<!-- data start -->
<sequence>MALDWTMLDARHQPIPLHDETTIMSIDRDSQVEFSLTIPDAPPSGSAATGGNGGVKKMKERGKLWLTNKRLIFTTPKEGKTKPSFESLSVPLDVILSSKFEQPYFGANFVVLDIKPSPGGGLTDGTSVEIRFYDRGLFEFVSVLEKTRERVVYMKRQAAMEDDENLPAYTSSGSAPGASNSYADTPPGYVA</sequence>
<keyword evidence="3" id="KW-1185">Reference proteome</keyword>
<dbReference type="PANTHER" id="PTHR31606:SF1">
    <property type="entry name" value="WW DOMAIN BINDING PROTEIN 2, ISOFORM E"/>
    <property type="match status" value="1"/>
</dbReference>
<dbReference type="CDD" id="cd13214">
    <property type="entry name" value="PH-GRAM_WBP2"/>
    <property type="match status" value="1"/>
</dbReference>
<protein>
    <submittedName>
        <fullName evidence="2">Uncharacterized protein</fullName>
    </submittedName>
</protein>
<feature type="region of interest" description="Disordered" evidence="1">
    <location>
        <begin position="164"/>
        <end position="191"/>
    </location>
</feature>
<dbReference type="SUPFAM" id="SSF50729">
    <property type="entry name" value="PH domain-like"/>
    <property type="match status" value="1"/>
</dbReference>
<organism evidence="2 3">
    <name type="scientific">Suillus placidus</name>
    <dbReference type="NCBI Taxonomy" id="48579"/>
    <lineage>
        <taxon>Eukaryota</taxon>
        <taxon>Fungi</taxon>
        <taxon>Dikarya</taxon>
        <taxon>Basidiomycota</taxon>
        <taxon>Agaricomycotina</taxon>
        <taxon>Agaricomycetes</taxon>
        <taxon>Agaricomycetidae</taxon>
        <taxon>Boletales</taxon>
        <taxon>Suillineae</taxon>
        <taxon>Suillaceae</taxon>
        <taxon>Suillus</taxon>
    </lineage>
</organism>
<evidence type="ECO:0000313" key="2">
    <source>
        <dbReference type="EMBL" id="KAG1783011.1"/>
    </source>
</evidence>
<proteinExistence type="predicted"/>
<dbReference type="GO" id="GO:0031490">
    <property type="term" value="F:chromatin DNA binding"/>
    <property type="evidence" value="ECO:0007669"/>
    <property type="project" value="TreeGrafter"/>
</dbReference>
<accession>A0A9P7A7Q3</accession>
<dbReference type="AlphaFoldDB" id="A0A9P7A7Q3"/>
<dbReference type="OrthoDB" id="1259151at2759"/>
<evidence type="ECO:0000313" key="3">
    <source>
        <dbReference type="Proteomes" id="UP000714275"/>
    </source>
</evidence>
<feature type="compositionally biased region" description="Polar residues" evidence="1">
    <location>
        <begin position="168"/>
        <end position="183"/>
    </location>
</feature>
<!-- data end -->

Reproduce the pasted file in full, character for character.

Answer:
<sequence>MALDWTMLDARHQPIPLHDETTIMSIDRDSQVEFSLTIPDAPPSGSAATGGNGGVKKMKERGKLWLTNKRLIFTTPKEGKTKPSFESLSVPLDVILSSKFEQPYFGANFVVLDIKPSPGGGLTDGTSVEIRFYDRGLFEFVSVLEKTRERVVYMKRQAAMEDDENLPAYTSSGSAPGASNSYADTPPGYVA</sequence>
<keyword evidence="3" id="KW-1185">Reference proteome</keyword>
<dbReference type="PANTHER" id="PTHR31606:SF1">
    <property type="entry name" value="WW DOMAIN BINDING PROTEIN 2, ISOFORM E"/>
    <property type="match status" value="1"/>
</dbReference>
<dbReference type="CDD" id="cd13214">
    <property type="entry name" value="PH-GRAM_WBP2"/>
    <property type="match status" value="1"/>
</dbReference>
<protein>
    <submittedName>
        <fullName evidence="2">Uncharacterized protein</fullName>
    </submittedName>
</protein>
<feature type="region of interest" description="Disordered" evidence="1">
    <location>
        <begin position="164"/>
        <end position="191"/>
    </location>
</feature>
<dbReference type="SUPFAM" id="SSF50729">
    <property type="entry name" value="PH domain-like"/>
    <property type="match status" value="1"/>
</dbReference>
<organism evidence="2 3">
    <name type="scientific">Suillus placidus</name>
    <dbReference type="NCBI Taxonomy" id="48579"/>
    <lineage>
        <taxon>Eukaryota</taxon>
        <taxon>Fungi</taxon>
        <taxon>Dikarya</taxon>
        <taxon>Basidiomycota</taxon>
        <taxon>Agaricomycotina</taxon>
        <taxon>Agaricomycetes</taxon>
        <taxon>Agaricomycetidae</taxon>
        <taxon>Boletales</taxon>
        <taxon>Suillineae</taxon>
        <taxon>Suillaceae</taxon>
        <taxon>Suillus</taxon>
    </lineage>
</organism>
<evidence type="ECO:0000313" key="2">
    <source>
        <dbReference type="EMBL" id="KAG1783011.1"/>
    </source>
</evidence>
<proteinExistence type="predicted"/>
<dbReference type="GO" id="GO:0031490">
    <property type="term" value="F:chromatin DNA binding"/>
    <property type="evidence" value="ECO:0007669"/>
    <property type="project" value="TreeGrafter"/>
</dbReference>
<accession>A0A9P7A7Q3</accession>
<dbReference type="AlphaFoldDB" id="A0A9P7A7Q3"/>
<dbReference type="OrthoDB" id="1259151at2759"/>
<evidence type="ECO:0000313" key="3">
    <source>
        <dbReference type="Proteomes" id="UP000714275"/>
    </source>
</evidence>
<feature type="compositionally biased region" description="Polar residues" evidence="1">
    <location>
        <begin position="168"/>
        <end position="183"/>
    </location>
</feature>